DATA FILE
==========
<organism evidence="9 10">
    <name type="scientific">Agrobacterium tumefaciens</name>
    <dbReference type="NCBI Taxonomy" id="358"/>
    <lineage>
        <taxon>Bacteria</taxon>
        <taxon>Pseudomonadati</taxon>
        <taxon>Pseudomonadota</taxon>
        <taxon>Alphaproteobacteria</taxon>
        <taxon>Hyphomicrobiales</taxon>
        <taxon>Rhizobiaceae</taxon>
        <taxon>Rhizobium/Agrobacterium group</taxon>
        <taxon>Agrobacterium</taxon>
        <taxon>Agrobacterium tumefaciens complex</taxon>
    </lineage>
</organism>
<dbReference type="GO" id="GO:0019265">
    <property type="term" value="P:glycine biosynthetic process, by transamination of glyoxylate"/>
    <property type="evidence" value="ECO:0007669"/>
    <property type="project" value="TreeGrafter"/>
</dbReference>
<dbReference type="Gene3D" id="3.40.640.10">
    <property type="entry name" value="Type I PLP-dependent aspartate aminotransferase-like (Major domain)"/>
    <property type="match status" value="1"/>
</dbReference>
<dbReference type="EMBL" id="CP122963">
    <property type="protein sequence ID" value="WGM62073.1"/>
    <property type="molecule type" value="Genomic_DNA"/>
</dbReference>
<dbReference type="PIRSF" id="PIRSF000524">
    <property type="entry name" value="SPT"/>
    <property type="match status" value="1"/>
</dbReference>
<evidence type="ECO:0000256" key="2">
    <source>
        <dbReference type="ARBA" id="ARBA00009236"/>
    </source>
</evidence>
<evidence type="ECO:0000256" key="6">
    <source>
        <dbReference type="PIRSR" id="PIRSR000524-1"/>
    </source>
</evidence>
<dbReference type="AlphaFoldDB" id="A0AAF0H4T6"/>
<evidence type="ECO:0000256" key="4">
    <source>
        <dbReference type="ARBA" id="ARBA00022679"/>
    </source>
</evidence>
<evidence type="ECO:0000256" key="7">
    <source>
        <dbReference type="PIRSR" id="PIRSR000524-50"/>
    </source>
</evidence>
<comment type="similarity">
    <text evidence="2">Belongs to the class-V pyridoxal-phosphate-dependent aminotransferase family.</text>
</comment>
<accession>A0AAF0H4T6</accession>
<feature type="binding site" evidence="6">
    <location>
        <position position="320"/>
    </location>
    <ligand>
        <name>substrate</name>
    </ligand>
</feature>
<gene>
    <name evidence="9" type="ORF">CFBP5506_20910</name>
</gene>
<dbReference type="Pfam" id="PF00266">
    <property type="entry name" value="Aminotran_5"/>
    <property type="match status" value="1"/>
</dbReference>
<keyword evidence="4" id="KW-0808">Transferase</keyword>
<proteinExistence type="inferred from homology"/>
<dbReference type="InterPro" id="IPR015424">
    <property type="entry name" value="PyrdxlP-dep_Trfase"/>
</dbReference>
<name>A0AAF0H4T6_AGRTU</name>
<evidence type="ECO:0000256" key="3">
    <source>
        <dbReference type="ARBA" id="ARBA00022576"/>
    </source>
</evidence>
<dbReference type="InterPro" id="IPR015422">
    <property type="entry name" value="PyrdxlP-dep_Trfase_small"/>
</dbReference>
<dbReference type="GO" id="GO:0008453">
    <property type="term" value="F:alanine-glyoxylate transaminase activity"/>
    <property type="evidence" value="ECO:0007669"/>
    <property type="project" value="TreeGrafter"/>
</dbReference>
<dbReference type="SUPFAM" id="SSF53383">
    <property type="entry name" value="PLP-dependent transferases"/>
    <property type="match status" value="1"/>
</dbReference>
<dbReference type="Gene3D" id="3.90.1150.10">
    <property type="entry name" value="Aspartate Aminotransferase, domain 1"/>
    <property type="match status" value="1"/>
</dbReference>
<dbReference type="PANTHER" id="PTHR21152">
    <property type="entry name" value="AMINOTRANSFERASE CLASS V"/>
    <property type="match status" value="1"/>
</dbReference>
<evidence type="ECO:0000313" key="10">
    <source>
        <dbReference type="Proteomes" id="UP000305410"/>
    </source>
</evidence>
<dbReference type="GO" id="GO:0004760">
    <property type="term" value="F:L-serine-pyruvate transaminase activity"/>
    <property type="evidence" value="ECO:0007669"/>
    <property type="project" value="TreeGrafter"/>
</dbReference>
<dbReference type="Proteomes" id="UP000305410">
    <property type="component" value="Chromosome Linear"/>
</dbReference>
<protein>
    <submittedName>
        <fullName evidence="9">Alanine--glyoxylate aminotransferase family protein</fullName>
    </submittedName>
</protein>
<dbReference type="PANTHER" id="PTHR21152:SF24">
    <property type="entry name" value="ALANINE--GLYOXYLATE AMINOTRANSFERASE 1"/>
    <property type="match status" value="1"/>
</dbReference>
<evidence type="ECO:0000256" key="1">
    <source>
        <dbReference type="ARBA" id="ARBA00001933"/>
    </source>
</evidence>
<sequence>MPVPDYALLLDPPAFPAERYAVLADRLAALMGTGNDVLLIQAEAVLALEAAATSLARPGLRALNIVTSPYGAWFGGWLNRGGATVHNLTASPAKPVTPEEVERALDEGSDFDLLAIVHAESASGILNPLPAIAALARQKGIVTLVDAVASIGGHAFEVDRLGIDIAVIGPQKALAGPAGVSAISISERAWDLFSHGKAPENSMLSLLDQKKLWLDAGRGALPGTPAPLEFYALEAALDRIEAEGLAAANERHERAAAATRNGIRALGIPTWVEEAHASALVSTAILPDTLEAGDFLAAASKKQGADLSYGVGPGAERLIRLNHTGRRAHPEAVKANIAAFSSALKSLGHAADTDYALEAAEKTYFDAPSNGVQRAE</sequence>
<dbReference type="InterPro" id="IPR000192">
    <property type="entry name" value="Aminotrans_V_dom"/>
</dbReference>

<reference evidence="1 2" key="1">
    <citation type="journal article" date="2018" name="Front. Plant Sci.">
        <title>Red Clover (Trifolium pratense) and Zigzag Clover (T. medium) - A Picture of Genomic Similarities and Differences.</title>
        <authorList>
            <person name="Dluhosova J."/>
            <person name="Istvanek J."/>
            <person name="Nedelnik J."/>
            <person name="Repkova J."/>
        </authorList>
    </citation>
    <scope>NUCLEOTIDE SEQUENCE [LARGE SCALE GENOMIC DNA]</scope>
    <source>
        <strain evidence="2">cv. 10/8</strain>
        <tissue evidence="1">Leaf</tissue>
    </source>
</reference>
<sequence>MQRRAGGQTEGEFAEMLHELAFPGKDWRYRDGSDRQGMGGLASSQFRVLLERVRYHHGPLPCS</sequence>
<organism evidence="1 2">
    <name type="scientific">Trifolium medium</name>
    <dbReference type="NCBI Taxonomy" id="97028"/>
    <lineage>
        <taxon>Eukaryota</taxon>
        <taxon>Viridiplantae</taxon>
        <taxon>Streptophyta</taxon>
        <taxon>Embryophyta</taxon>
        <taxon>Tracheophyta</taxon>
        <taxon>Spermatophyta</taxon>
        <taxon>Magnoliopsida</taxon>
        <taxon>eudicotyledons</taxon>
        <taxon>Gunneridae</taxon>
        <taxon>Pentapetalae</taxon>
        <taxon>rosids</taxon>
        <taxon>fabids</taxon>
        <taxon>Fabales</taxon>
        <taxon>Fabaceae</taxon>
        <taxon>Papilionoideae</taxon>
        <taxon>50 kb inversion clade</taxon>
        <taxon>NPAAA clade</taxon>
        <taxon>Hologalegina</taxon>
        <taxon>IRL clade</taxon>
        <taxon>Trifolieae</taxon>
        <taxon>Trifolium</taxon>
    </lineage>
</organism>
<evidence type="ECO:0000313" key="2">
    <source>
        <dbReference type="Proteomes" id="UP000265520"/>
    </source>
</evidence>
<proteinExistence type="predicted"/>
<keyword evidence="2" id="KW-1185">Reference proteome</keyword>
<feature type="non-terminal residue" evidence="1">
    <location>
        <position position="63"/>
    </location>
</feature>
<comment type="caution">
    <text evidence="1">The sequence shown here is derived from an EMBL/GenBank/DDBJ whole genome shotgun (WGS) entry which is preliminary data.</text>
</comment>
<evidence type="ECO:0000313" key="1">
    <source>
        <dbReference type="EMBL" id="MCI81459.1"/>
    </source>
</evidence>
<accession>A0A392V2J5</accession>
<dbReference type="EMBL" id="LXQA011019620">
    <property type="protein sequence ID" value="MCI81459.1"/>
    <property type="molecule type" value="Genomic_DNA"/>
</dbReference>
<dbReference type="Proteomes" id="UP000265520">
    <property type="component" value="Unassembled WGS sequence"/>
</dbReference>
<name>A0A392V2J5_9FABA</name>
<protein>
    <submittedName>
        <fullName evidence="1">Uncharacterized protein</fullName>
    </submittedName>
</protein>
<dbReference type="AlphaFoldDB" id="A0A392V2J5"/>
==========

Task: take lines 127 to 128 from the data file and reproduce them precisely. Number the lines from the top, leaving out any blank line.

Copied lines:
    <source>
        <dbReference type="ARBA" id="ARBA00001933"/>